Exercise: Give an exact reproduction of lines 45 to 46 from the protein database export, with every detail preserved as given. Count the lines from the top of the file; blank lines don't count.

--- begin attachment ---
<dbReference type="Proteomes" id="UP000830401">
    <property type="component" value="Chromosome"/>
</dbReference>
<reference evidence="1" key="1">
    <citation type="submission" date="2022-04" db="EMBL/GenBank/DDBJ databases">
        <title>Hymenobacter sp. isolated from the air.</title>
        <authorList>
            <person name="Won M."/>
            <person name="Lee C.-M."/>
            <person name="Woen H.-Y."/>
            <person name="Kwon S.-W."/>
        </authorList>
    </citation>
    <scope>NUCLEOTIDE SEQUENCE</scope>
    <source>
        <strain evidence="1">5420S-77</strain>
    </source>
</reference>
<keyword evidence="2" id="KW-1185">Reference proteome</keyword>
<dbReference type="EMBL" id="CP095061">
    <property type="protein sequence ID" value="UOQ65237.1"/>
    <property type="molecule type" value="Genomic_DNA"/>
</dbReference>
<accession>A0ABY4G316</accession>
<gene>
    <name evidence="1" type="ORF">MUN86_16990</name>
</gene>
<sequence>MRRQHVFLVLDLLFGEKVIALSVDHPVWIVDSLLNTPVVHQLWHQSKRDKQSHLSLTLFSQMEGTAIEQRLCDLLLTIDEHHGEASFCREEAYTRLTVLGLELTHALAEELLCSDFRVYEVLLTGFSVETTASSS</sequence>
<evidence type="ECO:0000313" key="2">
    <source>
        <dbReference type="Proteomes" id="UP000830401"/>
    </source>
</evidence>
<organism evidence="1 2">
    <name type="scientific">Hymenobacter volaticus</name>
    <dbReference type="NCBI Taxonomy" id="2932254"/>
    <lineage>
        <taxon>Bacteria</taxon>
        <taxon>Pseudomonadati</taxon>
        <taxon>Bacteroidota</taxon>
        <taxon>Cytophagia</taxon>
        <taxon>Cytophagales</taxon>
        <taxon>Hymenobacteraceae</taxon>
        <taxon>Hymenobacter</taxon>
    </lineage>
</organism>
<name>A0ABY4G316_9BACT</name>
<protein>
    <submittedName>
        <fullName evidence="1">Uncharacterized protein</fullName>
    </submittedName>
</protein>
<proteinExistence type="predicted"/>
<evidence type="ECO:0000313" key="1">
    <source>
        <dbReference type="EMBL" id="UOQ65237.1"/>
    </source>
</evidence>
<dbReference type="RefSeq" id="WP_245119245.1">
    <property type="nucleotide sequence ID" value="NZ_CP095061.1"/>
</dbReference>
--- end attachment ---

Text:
    </lineage>
</organism>